You’ve probably never thought about it while calculating your monthly budget or sifting all the data you sift for that thing you do, but what do the rows think of the columns in Excel?
It’s a question that we won’t claim keeps Double Fine founder Tim Schafer up at night for fear of misrepresenting him, but he’s clearly one of the few to understand its importance. When Microsoft announced at its E3 conference that it had bought Double Fine, Schafer was keen to make a good impression on his new owners, telling head of Xbox Game Studios Matt Booty that:
“I don’t know what you’ve heard but I am a team player. Whatever you need from Double Fine, we’ll make for you. Halo stuff, Forza stuff… Excel stuff – whatever you want, we are there.”
This got us thinking: what would a game designer add to Microsoft Office’s data management application if given the chance?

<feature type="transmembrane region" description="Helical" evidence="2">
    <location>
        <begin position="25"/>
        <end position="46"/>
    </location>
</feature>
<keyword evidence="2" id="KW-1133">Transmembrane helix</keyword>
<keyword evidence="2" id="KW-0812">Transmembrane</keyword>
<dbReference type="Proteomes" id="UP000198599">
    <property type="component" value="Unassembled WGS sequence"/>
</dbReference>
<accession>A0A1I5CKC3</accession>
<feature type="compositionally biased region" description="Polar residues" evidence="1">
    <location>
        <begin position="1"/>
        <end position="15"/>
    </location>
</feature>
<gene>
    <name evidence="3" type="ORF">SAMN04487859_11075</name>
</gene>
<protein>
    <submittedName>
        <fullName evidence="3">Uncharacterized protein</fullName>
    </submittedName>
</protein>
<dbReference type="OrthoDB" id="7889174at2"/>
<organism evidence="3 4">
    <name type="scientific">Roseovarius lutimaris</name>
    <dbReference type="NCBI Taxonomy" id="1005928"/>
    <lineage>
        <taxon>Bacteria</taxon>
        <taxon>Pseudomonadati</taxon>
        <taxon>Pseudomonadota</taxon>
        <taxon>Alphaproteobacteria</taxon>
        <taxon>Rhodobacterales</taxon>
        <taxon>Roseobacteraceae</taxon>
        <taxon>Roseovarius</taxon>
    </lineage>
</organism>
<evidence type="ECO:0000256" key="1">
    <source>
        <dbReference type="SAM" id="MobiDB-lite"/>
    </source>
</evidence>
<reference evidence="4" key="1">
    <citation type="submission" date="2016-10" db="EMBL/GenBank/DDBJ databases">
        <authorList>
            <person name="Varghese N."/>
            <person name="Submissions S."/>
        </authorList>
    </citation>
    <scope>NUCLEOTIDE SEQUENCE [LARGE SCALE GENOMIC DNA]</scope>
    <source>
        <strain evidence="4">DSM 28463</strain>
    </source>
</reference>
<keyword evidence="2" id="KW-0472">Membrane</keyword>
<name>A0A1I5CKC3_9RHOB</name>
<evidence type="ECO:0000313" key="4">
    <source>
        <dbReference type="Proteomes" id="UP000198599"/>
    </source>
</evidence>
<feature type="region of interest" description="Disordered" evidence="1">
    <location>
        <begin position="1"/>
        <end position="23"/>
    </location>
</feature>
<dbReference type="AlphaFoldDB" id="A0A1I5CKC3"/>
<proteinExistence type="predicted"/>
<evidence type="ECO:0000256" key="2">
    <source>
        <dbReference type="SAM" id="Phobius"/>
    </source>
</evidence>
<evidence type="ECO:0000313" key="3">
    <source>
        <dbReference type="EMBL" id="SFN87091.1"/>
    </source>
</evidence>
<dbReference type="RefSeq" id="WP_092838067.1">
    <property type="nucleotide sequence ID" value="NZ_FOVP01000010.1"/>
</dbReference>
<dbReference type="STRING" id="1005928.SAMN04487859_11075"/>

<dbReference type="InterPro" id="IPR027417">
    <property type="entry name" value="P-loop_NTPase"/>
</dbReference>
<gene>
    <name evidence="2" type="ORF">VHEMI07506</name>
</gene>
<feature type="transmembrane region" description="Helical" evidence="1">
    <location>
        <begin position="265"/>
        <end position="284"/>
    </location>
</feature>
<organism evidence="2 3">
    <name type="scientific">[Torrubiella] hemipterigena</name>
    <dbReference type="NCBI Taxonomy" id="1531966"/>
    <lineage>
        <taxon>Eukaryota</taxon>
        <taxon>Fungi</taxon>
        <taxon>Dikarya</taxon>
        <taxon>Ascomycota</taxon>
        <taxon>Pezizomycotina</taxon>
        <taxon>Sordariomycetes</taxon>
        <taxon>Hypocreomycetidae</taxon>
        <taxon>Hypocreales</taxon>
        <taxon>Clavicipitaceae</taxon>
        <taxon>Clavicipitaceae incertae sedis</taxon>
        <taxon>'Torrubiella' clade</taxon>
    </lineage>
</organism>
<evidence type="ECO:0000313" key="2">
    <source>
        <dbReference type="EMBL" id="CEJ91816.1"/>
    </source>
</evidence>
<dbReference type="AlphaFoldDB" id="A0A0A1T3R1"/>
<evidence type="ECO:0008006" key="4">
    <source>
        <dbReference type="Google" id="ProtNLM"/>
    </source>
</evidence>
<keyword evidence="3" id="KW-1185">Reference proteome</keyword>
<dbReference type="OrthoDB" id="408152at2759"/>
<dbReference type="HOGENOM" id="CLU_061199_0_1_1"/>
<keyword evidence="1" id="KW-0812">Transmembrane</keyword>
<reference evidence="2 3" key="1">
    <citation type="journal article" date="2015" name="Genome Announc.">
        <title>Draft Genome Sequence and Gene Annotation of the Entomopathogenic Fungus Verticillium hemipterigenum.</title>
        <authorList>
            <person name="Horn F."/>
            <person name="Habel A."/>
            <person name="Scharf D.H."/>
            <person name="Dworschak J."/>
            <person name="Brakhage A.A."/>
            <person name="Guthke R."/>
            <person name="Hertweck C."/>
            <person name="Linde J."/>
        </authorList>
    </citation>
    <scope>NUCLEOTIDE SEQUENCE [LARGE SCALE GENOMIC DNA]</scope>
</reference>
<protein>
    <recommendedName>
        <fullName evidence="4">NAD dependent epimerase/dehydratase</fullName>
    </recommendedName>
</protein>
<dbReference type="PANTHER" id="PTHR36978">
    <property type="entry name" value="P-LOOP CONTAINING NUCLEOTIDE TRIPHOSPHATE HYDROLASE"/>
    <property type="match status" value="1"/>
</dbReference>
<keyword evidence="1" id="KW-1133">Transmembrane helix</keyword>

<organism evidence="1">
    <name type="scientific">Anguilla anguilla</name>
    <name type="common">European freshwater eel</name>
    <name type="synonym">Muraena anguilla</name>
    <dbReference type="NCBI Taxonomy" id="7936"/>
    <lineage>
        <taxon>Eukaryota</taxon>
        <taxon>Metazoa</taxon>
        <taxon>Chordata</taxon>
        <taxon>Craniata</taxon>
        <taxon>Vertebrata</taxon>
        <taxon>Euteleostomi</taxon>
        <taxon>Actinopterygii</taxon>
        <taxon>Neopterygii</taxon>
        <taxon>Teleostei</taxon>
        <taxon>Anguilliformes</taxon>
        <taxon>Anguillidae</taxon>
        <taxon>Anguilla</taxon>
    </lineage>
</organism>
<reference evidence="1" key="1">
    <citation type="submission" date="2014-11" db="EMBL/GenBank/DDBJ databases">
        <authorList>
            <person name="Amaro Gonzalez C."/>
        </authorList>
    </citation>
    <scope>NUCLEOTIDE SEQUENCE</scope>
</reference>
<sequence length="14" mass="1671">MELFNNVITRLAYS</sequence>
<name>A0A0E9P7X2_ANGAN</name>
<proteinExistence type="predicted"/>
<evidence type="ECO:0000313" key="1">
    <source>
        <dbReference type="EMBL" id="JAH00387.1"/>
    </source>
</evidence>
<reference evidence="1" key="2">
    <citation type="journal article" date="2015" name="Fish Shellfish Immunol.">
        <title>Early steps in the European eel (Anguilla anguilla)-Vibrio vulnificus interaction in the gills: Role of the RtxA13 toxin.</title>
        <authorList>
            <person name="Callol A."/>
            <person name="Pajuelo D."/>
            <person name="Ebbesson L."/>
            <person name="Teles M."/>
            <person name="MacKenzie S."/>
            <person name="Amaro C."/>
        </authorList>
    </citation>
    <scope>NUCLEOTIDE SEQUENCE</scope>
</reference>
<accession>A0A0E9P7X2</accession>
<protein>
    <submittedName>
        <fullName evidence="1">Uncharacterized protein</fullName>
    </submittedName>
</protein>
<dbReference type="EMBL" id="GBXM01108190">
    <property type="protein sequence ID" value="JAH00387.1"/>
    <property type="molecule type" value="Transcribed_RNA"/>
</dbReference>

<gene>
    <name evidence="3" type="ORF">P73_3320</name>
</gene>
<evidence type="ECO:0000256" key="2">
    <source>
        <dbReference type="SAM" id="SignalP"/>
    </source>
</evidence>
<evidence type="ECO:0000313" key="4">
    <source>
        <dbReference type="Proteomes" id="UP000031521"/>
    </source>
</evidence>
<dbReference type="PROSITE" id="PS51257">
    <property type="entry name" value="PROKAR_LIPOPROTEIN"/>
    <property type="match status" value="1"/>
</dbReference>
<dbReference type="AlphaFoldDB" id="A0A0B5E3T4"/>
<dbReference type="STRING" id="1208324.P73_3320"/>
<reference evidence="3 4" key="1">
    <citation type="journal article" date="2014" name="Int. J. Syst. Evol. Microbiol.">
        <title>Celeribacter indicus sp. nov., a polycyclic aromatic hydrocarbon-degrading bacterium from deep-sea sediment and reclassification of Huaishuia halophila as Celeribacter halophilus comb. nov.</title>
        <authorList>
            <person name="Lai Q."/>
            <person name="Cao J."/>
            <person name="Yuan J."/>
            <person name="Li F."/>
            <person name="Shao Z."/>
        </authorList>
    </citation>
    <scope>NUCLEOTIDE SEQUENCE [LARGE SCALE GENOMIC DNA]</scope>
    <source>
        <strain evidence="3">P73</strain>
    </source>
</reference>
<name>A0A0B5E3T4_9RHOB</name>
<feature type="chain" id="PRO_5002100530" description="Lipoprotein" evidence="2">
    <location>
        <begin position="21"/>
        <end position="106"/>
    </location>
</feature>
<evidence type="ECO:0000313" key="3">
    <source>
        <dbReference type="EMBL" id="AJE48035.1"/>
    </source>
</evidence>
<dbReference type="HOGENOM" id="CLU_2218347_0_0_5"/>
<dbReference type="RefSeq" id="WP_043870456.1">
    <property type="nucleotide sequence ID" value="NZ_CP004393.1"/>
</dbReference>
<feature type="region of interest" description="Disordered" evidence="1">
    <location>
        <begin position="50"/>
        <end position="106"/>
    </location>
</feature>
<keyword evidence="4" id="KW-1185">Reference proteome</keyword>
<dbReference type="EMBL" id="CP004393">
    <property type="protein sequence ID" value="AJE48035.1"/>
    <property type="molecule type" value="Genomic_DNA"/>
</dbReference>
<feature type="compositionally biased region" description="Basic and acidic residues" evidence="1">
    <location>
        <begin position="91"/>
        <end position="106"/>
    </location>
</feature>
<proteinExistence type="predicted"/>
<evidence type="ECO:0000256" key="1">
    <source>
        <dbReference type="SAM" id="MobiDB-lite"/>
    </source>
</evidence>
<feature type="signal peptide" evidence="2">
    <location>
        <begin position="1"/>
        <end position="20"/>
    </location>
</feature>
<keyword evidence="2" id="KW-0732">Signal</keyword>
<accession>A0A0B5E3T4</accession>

“More backstory,” Schafer told us. “It’s lacking in lore. I really wanna know who these cells are, when they developed. What does A think about B? What does A think about AA? No one’s explored these issues, about the characters’ relationships, or what the rows think about the columns.
“Also I would add RTS mechanics.”
For some fun RTSes: check out the best strategy games on PC
Sounds like an improvement to me. And it’s not even that far-fetched: Excel’s formulae enable users to create games within it – here’s a list of examples, courtesy of Mashable. Microsoft itself has even hidden games in Excel over the years.